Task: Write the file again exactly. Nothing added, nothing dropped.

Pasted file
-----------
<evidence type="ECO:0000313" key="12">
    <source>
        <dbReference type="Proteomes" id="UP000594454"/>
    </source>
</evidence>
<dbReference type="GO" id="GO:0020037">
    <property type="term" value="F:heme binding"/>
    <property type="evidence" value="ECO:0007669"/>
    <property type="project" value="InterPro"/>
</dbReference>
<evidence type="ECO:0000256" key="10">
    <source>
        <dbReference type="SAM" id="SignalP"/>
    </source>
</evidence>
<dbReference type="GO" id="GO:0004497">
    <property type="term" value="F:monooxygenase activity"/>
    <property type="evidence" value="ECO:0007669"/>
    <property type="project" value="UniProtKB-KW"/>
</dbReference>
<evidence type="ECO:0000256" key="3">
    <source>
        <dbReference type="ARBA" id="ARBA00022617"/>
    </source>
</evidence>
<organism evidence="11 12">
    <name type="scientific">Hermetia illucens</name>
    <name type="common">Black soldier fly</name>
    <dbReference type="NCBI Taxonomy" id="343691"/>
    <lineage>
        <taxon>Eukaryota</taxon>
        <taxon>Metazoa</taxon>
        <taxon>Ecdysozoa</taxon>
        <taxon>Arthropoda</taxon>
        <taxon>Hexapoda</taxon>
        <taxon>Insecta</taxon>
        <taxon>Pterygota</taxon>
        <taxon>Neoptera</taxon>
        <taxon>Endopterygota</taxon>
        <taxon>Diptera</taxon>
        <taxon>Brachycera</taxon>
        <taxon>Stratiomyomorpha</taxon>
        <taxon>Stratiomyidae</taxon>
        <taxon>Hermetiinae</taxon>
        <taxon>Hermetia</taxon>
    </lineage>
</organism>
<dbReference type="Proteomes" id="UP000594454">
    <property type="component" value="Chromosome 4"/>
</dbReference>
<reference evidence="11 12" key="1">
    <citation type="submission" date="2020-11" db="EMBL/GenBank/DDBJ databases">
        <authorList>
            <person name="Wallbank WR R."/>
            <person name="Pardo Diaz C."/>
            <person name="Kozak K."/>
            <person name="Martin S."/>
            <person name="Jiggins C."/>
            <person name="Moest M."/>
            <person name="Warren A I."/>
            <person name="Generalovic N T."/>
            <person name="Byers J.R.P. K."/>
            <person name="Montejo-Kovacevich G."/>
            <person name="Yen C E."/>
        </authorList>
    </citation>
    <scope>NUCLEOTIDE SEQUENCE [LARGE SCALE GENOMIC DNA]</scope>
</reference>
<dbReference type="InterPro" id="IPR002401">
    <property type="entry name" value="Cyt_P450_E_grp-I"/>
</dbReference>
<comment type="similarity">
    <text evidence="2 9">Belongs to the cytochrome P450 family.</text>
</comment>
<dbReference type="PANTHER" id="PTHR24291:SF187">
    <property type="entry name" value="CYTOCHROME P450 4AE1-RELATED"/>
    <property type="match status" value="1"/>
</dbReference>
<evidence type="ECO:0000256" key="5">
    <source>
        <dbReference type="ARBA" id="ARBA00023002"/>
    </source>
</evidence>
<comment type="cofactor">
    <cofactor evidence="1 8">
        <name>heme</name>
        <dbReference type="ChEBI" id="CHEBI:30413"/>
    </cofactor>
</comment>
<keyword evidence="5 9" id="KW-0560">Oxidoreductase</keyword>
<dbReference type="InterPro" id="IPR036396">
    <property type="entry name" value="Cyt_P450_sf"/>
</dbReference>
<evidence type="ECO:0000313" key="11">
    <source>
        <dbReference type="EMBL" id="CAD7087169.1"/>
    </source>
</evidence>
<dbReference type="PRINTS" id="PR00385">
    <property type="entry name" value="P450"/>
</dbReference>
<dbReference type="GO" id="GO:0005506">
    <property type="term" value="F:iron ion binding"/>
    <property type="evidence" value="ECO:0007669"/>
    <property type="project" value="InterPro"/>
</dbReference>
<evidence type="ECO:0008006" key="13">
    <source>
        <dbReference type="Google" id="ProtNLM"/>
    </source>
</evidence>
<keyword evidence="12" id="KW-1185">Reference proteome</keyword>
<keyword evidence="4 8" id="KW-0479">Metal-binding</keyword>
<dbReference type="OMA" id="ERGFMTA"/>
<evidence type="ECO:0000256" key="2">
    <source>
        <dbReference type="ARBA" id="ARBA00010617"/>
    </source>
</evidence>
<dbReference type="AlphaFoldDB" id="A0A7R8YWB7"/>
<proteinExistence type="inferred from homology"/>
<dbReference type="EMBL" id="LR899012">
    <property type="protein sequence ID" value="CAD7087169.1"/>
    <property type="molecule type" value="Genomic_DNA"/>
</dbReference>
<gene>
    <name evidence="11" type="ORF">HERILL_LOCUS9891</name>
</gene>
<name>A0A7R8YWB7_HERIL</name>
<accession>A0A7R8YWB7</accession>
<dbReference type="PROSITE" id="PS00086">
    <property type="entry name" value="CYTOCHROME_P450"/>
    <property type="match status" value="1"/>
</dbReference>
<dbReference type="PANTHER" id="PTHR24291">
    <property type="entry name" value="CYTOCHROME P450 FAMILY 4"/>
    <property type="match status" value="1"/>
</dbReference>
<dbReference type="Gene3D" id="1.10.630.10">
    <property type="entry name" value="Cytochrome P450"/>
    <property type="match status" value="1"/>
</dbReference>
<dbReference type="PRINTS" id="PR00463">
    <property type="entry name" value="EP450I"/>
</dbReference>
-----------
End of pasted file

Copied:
<evidence type="ECO:0000313" key="12">
    <source>
        <dbReference type="Proteomes" id="UP000594454"/>
    </source>
</evidence>
<dbReference type="GO" id="GO:0020037">
    <property type="term" value="F:heme binding"/>
    <property type="evidence" value="ECO:0007669"/>
    <property type="project" value="InterPro"/>
</dbReference>
<evidence type="ECO:0000256" key="10">
    <source>
        <dbReference type="SAM" id="SignalP"/>
    </source>
</evidence>
<dbReference type="GO" id="GO:0004497">
    <property type="term" value="F:monooxygenase activity"/>
    <property type="evidence" value="ECO:0007669"/>
    <property type="project" value="UniProtKB-KW"/>
</dbReference>
<evidence type="ECO:0000256" key="3">
    <source>
        <dbReference type="ARBA" id="ARBA00022617"/>
    </source>
</evidence>
<organism evidence="11 12">
    <name type="scientific">Hermetia illucens</name>
    <name type="common">Black soldier fly</name>
    <dbReference type="NCBI Taxonomy" id="343691"/>
    <lineage>
        <taxon>Eukaryota</taxon>
        <taxon>Metazoa</taxon>
        <taxon>Ecdysozoa</taxon>
        <taxon>Arthropoda</taxon>
        <taxon>Hexapoda</taxon>
        <taxon>Insecta</taxon>
        <taxon>Pterygota</taxon>
        <taxon>Neoptera</taxon>
        <taxon>Endopterygota</taxon>
        <taxon>Diptera</taxon>
        <taxon>Brachycera</taxon>
        <taxon>Stratiomyomorpha</taxon>
        <taxon>Stratiomyidae</taxon>
        <taxon>Hermetiinae</taxon>
        <taxon>Hermetia</taxon>
    </lineage>
</organism>
<dbReference type="Proteomes" id="UP000594454">
    <property type="component" value="Chromosome 4"/>
</dbReference>
<reference evidence="11 12" key="1">
    <citation type="submission" date="2020-11" db="EMBL/GenBank/DDBJ databases">
        <authorList>
            <person name="Wallbank WR R."/>
            <person name="Pardo Diaz C."/>
            <person name="Kozak K."/>
            <person name="Martin S."/>
            <person name="Jiggins C."/>
            <person name="Moest M."/>
            <person name="Warren A I."/>
            <person name="Generalovic N T."/>
            <person name="Byers J.R.P. K."/>
            <person name="Montejo-Kovacevich G."/>
            <person name="Yen C E."/>
        </authorList>
    </citation>
    <scope>NUCLEOTIDE SEQUENCE [LARGE SCALE GENOMIC DNA]</scope>
</reference>
<dbReference type="InterPro" id="IPR002401">
    <property type="entry name" value="Cyt_P450_E_grp-I"/>
</dbReference>
<comment type="similarity">
    <text evidence="2 9">Belongs to the cytochrome P450 family.</text>
</comment>
<dbReference type="PANTHER" id="PTHR24291:SF187">
    <property type="entry name" value="CYTOCHROME P450 4AE1-RELATED"/>
    <property type="match status" value="1"/>
</dbReference>
<evidence type="ECO:0000256" key="5">
    <source>
        <dbReference type="ARBA" id="ARBA00023002"/>
    </source>
</evidence>
<comment type="cofactor">
    <cofactor evidence="1 8">
        <name>heme</name>
        <dbReference type="ChEBI" id="CHEBI:30413"/>
    </cofactor>
</comment>
<keyword evidence="5 9" id="KW-0560">Oxidoreductase</keyword>
<dbReference type="InterPro" id="IPR036396">
    <property type="entry name" value="Cyt_P450_sf"/>
</dbReference>
<evidence type="ECO:0000313" key="11">
    <source>
        <dbReference type="EMBL" id="CAD7087169.1"/>
    </source>
</evidence>
<dbReference type="PRINTS" id="PR00385">
    <property type="entry name" value="P450"/>
</dbReference>
<dbReference type="GO" id="GO:0005506">
    <property type="term" value="F:iron ion binding"/>
    <property type="evidence" value="ECO:0007669"/>
    <property type="project" value="InterPro"/>
</dbReference>
<evidence type="ECO:0008006" key="13">
    <source>
        <dbReference type="Google" id="ProtNLM"/>
    </source>
</evidence>
<keyword evidence="12" id="KW-1185">Reference proteome</keyword>
<keyword evidence="4 8" id="KW-0479">Metal-binding</keyword>
<dbReference type="OMA" id="ERGFMTA"/>
<evidence type="ECO:0000256" key="2">
    <source>
        <dbReference type="ARBA" id="ARBA00010617"/>
    </source>
</evidence>
<dbReference type="AlphaFoldDB" id="A0A7R8YWB7"/>
<proteinExistence type="inferred from homology"/>
<dbReference type="EMBL" id="LR899012">
    <property type="protein sequence ID" value="CAD7087169.1"/>
    <property type="molecule type" value="Genomic_DNA"/>
</dbReference>
<gene>
    <name evidence="11" type="ORF">HERILL_LOCUS9891</name>
</gene>
<name>A0A7R8YWB7_HERIL</name>
<accession>A0A7R8YWB7</accession>
<dbReference type="PROSITE" id="PS00086">
    <property type="entry name" value="CYTOCHROME_P450"/>
    <property type="match status" value="1"/>
</dbReference>
<dbReference type="PANTHER" id="PTHR24291">
    <property type="entry name" value="CYTOCHROME P450 FAMILY 4"/>
    <property type="match status" value="1"/>
</dbReference>
<dbReference type="Gene3D" id="1.10.630.10">
    <property type="entry name" value="Cytochrome P450"/>
    <property type="match status" value="1"/>
</dbReference>
<dbReference type="PRINTS" id="PR00463">
    <property type="entry name" value="EP450I"/>
</dbReference>